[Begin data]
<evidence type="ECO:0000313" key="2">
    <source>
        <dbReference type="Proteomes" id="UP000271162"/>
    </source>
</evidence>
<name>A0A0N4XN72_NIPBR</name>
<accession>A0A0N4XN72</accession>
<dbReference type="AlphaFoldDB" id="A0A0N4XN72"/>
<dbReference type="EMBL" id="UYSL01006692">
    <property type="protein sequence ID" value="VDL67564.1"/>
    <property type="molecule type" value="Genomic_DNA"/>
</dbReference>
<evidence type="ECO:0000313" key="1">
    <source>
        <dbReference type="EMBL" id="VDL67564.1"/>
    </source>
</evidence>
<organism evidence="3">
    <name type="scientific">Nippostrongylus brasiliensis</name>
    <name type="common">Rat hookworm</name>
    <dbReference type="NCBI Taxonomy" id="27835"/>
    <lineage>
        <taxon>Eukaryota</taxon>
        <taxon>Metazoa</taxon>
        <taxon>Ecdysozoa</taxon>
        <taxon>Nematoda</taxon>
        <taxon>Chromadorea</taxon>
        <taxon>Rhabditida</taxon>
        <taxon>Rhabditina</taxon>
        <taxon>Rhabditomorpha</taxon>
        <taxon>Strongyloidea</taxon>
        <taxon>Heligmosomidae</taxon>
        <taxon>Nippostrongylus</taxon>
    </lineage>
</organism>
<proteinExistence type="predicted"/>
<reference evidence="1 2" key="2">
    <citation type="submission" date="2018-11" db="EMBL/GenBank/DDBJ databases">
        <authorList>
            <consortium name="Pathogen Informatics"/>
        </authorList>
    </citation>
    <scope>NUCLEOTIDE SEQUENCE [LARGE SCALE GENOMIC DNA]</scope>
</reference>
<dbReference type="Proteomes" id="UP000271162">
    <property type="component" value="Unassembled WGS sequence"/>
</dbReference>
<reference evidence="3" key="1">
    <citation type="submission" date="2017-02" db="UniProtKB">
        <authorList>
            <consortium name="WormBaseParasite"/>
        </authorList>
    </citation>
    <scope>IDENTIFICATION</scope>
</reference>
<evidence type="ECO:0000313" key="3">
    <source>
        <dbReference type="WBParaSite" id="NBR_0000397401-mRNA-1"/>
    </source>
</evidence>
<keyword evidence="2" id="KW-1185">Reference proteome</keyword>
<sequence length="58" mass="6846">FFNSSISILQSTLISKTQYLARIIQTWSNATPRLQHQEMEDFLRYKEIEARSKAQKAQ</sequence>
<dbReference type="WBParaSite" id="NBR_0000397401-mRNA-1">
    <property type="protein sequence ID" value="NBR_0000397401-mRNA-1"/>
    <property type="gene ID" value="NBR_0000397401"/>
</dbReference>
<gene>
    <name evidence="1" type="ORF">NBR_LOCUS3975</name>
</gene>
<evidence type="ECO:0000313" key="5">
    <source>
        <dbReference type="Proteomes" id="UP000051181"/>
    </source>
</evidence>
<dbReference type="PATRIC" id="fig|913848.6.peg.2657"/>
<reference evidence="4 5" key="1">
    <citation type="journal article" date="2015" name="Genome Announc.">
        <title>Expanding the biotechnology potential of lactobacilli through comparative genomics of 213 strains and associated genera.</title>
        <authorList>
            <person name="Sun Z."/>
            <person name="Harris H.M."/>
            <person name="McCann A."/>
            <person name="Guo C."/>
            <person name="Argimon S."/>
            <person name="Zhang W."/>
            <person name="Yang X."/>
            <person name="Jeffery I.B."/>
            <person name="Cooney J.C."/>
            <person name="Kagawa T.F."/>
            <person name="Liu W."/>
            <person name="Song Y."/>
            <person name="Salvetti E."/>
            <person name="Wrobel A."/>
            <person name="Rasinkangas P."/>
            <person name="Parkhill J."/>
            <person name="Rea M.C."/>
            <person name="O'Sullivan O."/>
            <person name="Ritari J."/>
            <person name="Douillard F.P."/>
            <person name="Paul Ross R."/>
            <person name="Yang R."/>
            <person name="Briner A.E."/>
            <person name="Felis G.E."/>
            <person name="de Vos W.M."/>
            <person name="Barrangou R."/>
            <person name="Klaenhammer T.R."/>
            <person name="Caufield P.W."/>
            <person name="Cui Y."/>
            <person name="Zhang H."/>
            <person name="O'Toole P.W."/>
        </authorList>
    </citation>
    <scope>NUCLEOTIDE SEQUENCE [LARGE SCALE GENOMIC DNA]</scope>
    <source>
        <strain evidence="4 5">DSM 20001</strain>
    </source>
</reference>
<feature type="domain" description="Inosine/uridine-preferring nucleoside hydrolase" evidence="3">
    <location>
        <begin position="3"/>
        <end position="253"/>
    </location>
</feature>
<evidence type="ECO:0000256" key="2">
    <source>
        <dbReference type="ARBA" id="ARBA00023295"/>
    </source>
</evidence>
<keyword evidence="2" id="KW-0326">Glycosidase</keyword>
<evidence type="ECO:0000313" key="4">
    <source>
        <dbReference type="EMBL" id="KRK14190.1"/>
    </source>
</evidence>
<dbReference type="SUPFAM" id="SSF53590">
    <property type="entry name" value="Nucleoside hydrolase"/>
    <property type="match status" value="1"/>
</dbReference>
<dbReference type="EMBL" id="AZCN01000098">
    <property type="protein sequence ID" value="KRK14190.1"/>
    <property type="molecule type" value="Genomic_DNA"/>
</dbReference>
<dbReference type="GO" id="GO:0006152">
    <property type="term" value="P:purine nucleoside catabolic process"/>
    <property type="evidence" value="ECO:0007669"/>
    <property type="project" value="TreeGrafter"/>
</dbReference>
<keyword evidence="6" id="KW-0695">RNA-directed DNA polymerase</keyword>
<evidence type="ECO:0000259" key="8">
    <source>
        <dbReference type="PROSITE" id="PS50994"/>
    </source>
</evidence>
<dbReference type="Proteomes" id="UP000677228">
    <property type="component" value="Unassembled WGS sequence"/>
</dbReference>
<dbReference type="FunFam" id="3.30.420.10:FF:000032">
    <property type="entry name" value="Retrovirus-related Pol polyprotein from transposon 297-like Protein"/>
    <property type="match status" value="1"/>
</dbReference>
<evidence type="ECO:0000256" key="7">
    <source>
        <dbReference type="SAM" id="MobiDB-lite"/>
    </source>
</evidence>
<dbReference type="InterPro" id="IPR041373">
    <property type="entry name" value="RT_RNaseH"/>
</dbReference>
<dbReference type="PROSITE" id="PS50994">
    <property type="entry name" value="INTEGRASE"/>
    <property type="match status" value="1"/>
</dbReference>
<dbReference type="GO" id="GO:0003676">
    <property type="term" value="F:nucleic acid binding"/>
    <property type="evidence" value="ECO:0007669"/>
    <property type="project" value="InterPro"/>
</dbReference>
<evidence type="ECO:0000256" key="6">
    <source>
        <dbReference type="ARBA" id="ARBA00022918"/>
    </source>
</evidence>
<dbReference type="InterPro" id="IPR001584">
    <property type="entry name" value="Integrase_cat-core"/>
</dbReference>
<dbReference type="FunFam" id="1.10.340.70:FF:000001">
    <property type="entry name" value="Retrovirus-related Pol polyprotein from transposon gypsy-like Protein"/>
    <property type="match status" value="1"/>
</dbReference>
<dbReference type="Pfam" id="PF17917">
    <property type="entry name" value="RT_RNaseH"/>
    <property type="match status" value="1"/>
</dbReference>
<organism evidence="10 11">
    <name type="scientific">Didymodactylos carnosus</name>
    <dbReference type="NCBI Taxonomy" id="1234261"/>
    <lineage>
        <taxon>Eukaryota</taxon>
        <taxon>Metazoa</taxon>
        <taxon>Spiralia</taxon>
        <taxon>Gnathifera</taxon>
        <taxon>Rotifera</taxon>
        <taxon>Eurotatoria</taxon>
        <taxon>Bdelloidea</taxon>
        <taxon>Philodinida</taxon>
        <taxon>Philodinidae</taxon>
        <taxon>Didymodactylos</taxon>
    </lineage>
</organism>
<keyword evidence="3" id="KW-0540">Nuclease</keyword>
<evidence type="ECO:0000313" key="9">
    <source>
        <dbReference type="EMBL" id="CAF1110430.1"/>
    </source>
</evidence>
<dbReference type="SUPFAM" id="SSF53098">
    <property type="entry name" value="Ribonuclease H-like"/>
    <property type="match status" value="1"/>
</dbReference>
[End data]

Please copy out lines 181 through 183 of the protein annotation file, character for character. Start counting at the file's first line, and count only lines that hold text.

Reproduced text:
    </source>
</evidence>
<dbReference type="InterPro" id="IPR001584">